## Abstract

The article focuses on estimating effects in nonrandomized studies with two outcome measurement occasions and one predictor variable. Given such a design, the analysis approach can be to include the measurement at the previous time point as a predictor in the regression model (ANCOVA), or to predict the change-score of the outcome variable (CHANGE). Researchers demonstrated that both approaches can result in different conclusions regarding the reported effect. Current recommendations on when to apply which approach are, in part, contradictory. In addition, they lack direct reference to the educational and instructional research contexts, since they do not consider latent variable models in which variables are measured without measurement error. This contribution assists researchers in making decisions regarding their analysis model. Using an underlying hypothetical data-generating model, we identify for which kind of data-generating scenario (i.e., under which assumptions) the defined true effect equals the estimated regression coefficients of the ANCOVA and the CHANGE approach. We give empirical examples from instructional research and discuss which approach is more appropriate, respectively.

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In educational research, the focus often lies on identifying features at the student, class, or school level that positively influence relevant student outcomes. A simplistic strategy to test the effects of a teaching, class, or school characteristic is to regress the outcome variable on this predictor. This, however, only informs about the current state of the relationship between two variables and not about the effectiveness of teaching, since such bivariate analyses fail capturing a process, and thus allow no assumptions regarding causality (Köhler et al. 2020b). More elaborate research designs allow taking threats against proper inferences from a study into account. For example, differences between groups that already existed prior to a treatment or differences before and after treatment that are due to maturation can be ruled out by including a measure prior to the treatment and including a control group. If these actions were taken when deciding on the study design, the respective measures can be included in the data analysis model. Given a specific study design, there exist still various options for an analysis model. For example, if a study entails two measurement occasions of the outcome variable, the measurement at the first time point (i.e., outcome at T1) can be included as a predictor in the regression model (see e.g., Holzberger et al. 2013; Lazarides and Buchholz 2019; Marsh et al. 2012; Morin et al. 2014; Spinath and Steinmayr 2012; Stipek and Valentino 2015; Vollet et al. 2017; Wagner et al. 2016). These so-called auto-regression or covariance-analytical models control for initial differences between the entities of measurement such as individuals or groups. We label this approach the ANCOVA approach, which can be written as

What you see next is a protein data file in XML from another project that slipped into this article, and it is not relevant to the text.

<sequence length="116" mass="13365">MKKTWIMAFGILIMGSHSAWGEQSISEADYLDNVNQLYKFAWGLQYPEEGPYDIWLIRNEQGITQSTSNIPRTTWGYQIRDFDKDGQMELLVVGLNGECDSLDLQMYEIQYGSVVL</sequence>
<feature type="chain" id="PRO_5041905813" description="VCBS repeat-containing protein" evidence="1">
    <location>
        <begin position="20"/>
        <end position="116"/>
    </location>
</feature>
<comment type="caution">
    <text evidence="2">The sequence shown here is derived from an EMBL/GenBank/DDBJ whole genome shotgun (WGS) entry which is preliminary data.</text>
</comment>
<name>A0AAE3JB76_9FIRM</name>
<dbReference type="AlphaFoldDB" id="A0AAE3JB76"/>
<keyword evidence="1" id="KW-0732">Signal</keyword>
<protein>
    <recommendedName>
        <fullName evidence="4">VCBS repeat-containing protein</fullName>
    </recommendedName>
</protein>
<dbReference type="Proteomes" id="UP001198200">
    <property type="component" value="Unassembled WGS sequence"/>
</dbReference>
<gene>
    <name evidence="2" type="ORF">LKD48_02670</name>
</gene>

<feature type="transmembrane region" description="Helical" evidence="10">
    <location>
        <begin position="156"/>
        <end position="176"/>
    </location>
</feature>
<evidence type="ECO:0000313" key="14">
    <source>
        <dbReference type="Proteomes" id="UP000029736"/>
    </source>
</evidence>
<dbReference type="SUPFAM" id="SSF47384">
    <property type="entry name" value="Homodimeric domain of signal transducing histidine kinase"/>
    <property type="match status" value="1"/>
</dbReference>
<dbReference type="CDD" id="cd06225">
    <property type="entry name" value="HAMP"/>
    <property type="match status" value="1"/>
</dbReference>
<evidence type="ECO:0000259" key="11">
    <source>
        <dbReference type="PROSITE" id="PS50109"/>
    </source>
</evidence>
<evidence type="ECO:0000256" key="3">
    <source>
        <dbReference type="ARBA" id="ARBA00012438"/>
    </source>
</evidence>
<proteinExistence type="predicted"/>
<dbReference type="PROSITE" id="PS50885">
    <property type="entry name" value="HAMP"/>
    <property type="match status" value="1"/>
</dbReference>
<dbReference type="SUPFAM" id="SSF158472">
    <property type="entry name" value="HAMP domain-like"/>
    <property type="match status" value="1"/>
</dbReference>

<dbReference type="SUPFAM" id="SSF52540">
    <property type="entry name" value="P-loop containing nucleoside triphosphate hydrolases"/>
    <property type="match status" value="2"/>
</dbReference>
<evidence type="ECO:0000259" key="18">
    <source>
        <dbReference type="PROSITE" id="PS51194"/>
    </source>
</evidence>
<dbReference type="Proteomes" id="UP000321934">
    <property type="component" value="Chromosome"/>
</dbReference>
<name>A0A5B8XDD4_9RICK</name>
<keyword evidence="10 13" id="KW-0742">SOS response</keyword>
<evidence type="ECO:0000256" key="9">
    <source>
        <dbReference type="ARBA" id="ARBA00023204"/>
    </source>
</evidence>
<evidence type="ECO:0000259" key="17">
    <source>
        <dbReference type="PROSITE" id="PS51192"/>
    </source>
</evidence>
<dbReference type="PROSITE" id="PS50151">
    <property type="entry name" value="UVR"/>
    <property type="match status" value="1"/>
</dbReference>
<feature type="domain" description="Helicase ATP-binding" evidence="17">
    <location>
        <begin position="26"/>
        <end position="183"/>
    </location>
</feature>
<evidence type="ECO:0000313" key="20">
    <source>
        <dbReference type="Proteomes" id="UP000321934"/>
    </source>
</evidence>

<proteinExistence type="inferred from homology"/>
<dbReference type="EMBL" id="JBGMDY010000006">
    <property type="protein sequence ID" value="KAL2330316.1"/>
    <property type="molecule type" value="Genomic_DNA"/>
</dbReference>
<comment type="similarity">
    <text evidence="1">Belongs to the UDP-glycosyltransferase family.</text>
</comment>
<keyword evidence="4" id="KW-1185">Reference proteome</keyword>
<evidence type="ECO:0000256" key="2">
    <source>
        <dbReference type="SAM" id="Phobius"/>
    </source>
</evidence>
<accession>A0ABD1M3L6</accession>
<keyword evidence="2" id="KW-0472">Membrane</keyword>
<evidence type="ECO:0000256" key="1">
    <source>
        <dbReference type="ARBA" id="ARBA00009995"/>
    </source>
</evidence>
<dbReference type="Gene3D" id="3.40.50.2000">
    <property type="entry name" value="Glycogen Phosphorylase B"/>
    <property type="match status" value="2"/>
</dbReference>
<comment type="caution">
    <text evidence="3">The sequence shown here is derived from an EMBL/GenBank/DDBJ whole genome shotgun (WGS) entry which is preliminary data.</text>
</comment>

where *i* indexes an individual if the individual level is of interest or a group when the group level is of interest. Another approach to estimate the effect in such settings is to predict the change-score of the outcome variable (see, e.g., Ahmed et al. 2014; Hochweber and Vieluf 2016; Otis et al. 2005). Here, the change between the two measurement occasions serves as the dependent variable. We refer to this approach as the CHANGE approach, which can be expressed as

Note that throughout the article, we use the terms *outcome at T1* and *outcome at T2* instead of *pretest* and *posttest* to stress that the measurements of the variable of interest (i.e., the variable instruction has an effect on) needs to be on the same scale at T1 and T2 in order to even apply the CHANGE approach. Therefore, we label it the same: the outcome variable—measured at two different measurement occasions.

Both approaches aim at identifying the effect of the predicting variable, for example, student-perceived teaching quality or student competence beliefs, on relevant educational outcomes such as motivation, achievement, or competence. Several researchers demonstrated that both approaches can result in different conclusions regarding the reported effect (Allison 1990; Holland and Rubin 1983; Köhler et al. 2020a; Lord 1967; Maris 1998; Van Breukelen 2013; Wainer and Brown 2004; Wright 2006). This inconsistency is referred to as Lord’s paradox, because Lord (1967) was the first to point it out. Köhler et al. (2020a) transferred Lord’s paradox into the context of instructional research, pointing out discrepancies: Whereas Lord focused on the comparison between two groups who received a different treatment, in instructional research, the comparison concerns several classes that received different forms of instruction. Unless an intervention study in which randomly selected teachers received a specific form of training is performed, the form of instruction is teacher-inherent and not randomly assigned. Köhler et al. (2020a) show that, in instructional research scenarios without random assignment of teachers to interventions, neither approach gives an unbiased estimate of the instruction effect. Under specific assumptions, either one or both approaches show unbiased effects. In the paper, it is argued that researchers need to debate—for each examined variable constellation separately—which assumptions are likely to hold in order not to produce artificial instruction effects. The authors also provide a syntax that allows practitioners to estimate—given their assumptions—the bias the methods produce.